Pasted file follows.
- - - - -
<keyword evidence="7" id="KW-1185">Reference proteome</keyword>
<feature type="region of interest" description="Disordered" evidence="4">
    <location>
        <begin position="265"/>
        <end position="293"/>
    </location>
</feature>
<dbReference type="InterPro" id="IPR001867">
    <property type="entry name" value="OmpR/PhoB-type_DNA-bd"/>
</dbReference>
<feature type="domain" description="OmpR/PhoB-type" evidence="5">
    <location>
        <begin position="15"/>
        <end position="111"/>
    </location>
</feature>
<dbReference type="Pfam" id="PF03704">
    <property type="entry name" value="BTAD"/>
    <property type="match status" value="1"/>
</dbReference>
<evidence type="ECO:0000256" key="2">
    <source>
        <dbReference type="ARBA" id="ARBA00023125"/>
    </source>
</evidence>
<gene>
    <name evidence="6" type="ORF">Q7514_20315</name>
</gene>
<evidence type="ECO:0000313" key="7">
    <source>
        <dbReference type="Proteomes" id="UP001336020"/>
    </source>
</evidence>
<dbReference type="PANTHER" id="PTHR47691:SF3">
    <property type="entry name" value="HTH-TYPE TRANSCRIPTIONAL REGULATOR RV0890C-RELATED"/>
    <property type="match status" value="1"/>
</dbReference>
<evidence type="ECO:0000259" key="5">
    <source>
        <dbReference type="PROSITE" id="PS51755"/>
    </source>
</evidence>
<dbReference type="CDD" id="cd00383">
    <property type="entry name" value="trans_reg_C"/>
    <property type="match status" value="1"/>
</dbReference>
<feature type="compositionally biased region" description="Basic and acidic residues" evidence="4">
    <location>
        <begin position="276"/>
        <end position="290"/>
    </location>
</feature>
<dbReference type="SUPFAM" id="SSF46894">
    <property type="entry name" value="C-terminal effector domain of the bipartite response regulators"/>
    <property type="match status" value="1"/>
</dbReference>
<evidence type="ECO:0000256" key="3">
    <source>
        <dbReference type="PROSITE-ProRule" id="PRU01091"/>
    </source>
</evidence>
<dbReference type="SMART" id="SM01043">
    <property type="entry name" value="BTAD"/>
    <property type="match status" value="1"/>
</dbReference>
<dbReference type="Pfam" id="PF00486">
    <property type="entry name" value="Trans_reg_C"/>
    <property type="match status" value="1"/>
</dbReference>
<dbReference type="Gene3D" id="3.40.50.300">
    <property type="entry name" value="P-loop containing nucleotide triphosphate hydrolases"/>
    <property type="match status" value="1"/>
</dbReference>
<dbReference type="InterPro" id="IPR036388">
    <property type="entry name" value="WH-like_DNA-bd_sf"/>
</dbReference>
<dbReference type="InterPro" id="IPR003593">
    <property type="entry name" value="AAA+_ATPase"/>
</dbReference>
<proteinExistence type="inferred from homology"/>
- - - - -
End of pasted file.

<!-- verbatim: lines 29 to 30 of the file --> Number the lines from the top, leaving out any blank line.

<evidence type="ECO:0000313" key="7">
    <source>